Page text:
Jersey City Considers 30-Hour Minimum Workweek

Date: May 17, 2016 Last Edit: May 18, 2016

Testing ground for liberal policies will strangle long-term economic recovery.

Jersey City Considers 30-Hour Minimum Workweek

Jersey City, ranked in 2015 as the second worst
place in the nation to start a business, has decided to dig in on their
anti-business environment and propose another job-killing mandate: a 30-hour
minimum workweek for certain employees. This proposal will be the final piece
in a trifecta of bad-for-business policies, following paid sick leave and a $15
per hour minimum wage for city employees.

Under the measure pushed by labor union 32BJ,
private employers would be required to provide at least a 30-hour workweek to
janitors, security guards, maids, doormen, and other building service workers.
The mandate would apply to employers in commercial buildings larger than
100,000 square feet, as well as to residential buildings with more than 50
units. In addition to skyrocketing wages, mandating 30 hours per week will also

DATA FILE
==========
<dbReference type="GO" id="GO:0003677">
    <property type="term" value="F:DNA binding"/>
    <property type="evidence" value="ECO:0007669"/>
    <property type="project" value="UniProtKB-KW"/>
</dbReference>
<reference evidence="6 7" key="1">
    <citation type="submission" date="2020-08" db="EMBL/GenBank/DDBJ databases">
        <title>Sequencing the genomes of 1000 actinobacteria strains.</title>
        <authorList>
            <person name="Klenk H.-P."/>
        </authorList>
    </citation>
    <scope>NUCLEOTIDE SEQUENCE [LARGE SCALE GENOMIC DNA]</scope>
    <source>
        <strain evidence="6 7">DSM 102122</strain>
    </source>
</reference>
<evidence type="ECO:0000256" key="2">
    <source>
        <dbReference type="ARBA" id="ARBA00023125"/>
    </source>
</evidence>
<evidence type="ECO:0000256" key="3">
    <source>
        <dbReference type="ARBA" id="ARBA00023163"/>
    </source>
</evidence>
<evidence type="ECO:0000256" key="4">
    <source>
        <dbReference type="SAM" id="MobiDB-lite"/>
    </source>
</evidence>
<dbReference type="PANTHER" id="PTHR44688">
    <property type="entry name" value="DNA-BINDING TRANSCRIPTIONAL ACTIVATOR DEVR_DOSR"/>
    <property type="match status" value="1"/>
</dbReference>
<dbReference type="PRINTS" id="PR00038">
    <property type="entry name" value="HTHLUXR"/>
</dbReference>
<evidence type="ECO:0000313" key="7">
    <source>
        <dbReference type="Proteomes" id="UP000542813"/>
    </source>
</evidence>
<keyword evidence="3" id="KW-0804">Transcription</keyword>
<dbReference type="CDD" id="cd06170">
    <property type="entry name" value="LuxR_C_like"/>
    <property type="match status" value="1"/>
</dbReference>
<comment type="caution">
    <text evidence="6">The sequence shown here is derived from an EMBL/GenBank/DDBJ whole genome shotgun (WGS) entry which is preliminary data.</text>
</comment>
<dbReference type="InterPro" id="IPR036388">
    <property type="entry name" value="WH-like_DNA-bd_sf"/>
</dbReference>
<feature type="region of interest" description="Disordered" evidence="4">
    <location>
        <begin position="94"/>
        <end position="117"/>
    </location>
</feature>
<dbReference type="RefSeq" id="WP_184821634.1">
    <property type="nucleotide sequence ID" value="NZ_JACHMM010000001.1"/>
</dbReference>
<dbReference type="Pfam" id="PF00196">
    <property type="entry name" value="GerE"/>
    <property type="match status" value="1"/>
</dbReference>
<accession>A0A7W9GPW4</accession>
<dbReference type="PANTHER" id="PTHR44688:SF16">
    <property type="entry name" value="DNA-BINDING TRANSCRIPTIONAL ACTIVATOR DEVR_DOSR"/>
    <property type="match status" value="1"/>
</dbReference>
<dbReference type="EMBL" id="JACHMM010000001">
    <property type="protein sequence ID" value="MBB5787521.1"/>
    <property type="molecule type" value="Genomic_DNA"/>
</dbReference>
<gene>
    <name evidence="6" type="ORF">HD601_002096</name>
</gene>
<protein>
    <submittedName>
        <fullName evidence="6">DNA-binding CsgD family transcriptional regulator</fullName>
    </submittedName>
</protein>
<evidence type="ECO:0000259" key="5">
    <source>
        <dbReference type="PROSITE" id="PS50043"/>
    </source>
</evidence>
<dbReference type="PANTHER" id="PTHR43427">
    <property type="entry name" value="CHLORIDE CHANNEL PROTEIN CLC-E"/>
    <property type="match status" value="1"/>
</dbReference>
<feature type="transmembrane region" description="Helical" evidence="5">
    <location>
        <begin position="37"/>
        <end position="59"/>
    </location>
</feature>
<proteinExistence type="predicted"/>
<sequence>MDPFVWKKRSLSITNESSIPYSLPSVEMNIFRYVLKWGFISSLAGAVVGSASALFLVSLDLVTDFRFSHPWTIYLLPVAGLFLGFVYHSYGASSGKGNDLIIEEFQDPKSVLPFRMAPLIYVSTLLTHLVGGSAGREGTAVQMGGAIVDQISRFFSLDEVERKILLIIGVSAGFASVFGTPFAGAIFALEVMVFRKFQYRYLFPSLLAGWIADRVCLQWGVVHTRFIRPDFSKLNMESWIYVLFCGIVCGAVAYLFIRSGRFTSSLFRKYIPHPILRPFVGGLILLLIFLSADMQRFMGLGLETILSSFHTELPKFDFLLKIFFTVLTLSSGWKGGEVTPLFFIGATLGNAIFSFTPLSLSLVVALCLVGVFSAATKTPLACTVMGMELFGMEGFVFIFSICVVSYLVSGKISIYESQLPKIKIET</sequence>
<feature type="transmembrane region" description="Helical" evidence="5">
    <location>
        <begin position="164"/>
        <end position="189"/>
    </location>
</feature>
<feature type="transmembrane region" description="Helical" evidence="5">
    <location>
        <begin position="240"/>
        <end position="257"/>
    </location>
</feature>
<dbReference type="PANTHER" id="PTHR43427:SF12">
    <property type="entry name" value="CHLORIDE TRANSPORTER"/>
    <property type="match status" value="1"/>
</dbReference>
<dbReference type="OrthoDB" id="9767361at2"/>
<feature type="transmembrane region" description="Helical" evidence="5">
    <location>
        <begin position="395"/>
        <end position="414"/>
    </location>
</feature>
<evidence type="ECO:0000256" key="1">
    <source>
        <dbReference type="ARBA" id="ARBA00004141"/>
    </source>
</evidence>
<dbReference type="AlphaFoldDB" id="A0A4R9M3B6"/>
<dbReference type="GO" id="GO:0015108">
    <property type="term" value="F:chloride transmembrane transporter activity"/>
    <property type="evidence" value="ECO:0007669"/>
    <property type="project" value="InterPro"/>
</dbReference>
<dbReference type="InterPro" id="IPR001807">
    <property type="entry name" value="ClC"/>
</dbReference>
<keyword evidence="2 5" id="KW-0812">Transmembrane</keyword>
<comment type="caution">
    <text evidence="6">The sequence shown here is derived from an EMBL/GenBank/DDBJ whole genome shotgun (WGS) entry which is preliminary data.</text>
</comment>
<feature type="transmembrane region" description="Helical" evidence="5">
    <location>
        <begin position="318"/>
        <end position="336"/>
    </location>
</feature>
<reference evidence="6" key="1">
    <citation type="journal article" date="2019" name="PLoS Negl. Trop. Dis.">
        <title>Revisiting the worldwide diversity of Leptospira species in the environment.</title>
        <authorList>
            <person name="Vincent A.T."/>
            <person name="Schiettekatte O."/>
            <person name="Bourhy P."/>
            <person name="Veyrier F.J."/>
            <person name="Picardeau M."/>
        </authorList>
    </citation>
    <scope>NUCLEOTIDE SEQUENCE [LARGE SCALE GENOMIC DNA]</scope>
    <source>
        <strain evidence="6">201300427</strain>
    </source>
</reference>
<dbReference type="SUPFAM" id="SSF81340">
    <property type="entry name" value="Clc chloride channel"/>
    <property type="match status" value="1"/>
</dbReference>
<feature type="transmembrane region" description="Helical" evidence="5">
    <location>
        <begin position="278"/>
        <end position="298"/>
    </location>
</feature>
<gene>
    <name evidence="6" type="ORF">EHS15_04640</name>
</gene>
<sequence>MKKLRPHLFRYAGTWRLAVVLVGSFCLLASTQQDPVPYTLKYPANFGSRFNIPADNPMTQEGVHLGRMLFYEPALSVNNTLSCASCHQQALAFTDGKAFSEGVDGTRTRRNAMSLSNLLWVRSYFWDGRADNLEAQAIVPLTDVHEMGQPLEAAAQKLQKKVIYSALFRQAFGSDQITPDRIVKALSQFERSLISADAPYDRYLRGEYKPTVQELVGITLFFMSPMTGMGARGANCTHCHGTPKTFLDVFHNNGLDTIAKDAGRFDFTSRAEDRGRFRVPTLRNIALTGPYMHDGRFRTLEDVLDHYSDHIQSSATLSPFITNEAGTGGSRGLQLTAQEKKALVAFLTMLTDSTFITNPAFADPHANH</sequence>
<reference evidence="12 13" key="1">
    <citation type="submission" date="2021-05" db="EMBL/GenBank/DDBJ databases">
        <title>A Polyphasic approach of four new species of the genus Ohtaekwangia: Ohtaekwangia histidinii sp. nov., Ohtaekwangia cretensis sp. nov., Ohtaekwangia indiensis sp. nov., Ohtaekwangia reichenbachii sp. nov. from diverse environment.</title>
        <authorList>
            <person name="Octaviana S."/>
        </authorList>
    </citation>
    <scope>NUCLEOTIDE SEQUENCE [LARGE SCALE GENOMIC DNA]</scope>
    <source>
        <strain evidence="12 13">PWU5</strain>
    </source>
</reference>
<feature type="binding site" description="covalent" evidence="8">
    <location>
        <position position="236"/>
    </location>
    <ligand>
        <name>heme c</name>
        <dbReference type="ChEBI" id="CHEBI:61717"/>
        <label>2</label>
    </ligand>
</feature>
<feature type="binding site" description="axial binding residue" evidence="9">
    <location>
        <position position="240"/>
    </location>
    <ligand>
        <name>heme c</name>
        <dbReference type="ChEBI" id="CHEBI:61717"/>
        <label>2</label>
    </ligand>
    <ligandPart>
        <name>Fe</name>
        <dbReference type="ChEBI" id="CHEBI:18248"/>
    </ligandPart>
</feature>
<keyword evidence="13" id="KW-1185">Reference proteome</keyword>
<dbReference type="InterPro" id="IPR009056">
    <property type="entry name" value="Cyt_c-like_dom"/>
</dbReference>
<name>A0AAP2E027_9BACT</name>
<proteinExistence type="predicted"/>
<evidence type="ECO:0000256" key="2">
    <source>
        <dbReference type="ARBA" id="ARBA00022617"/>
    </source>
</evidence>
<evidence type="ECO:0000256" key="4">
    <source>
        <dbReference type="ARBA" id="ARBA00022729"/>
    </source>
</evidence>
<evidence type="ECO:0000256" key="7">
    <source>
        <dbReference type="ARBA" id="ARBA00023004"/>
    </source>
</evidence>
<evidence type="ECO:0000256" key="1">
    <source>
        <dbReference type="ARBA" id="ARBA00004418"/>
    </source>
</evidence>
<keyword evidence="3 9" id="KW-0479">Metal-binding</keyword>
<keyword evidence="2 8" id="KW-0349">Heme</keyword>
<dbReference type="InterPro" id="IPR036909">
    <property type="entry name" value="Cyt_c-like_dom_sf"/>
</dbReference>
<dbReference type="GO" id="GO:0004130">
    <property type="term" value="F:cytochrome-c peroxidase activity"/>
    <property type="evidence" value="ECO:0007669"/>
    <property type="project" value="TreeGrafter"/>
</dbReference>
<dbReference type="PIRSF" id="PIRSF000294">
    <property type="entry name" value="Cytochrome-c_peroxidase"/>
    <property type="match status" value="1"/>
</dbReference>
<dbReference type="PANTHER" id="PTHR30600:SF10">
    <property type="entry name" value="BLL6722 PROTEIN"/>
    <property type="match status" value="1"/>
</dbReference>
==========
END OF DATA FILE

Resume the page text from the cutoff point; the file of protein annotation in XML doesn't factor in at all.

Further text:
force businesses to provide healthcare and retirement plans, whether or not
they can afford to do so.

 What city officials fail to recognize in passing
meddlesome mandates like this one is that small business owners already do
everything in their power to keep employees content because they know their
workforce is their most valuable asset and that training new workers is
incredibly disruptive.

 Laurie Ehlbeck, NFIB’s New Jersey state
director, spoke out about the devastating impact this proposal would have in an
op-ed published by

 “By imposing this foolish policy, it will simply
drive employers, including contractors, out of business, leaving all of their
employees with zero hours a week to work, never mind 30,” she wrote. “These
bad-for-business policies that are incubating in Jersey City will act as a
cancer and infiltrate the rest of the state if voters do not wake up now and
realize what is slowly creeping in around them. They will no doubt leave a wake
of unemployment and economic destruction behind them as they spread.”

 To read Ehlbeck’s full op-ed, visit

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